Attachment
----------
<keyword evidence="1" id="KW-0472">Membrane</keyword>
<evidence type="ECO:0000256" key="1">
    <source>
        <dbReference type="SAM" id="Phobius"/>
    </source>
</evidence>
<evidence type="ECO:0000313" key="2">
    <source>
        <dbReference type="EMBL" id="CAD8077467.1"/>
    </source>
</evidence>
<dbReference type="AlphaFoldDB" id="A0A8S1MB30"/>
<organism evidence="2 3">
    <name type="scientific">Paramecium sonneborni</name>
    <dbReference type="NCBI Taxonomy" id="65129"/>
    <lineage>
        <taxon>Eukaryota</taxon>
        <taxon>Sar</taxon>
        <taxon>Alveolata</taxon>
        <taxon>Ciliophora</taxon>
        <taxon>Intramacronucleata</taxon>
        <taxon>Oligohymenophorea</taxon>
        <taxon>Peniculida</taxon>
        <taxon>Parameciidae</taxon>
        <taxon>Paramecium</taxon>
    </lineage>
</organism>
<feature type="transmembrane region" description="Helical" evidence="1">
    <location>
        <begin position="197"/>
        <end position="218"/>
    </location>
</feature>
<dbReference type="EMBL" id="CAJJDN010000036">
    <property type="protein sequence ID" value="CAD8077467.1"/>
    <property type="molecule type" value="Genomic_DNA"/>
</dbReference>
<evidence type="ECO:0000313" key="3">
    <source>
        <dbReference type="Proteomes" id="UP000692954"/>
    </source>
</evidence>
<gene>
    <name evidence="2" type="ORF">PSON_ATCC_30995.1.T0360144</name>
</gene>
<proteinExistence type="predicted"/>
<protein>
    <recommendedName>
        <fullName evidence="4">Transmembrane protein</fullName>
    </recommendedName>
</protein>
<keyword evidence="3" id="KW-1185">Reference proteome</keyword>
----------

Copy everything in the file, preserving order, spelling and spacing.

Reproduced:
<keyword evidence="1" id="KW-0472">Membrane</keyword>
<evidence type="ECO:0000256" key="1">
    <source>
        <dbReference type="SAM" id="Phobius"/>
    </source>
</evidence>
<evidence type="ECO:0000313" key="2">
    <source>
        <dbReference type="EMBL" id="CAD8077467.1"/>
    </source>
</evidence>
<dbReference type="AlphaFoldDB" id="A0A8S1MB30"/>
<organism evidence="2 3">
    <name type="scientific">Paramecium sonneborni</name>
    <dbReference type="NCBI Taxonomy" id="65129"/>
    <lineage>
        <taxon>Eukaryota</taxon>
        <taxon>Sar</taxon>
        <taxon>Alveolata</taxon>
        <taxon>Ciliophora</taxon>
        <taxon>Intramacronucleata</taxon>
        <taxon>Oligohymenophorea</taxon>
        <taxon>Peniculida</taxon>
        <taxon>Parameciidae</taxon>
        <taxon>Paramecium</taxon>
    </lineage>
</organism>
<feature type="transmembrane region" description="Helical" evidence="1">
    <location>
        <begin position="197"/>
        <end position="218"/>
    </location>
</feature>
<dbReference type="EMBL" id="CAJJDN010000036">
    <property type="protein sequence ID" value="CAD8077467.1"/>
    <property type="molecule type" value="Genomic_DNA"/>
</dbReference>
<evidence type="ECO:0000313" key="3">
    <source>
        <dbReference type="Proteomes" id="UP000692954"/>
    </source>
</evidence>
<gene>
    <name evidence="2" type="ORF">PSON_ATCC_30995.1.T0360144</name>
</gene>
<proteinExistence type="predicted"/>
<protein>
    <recommendedName>
        <fullName evidence="4">Transmembrane protein</fullName>
    </recommendedName>
</protein>
<keyword evidence="3" id="KW-1185">Reference proteome</keyword>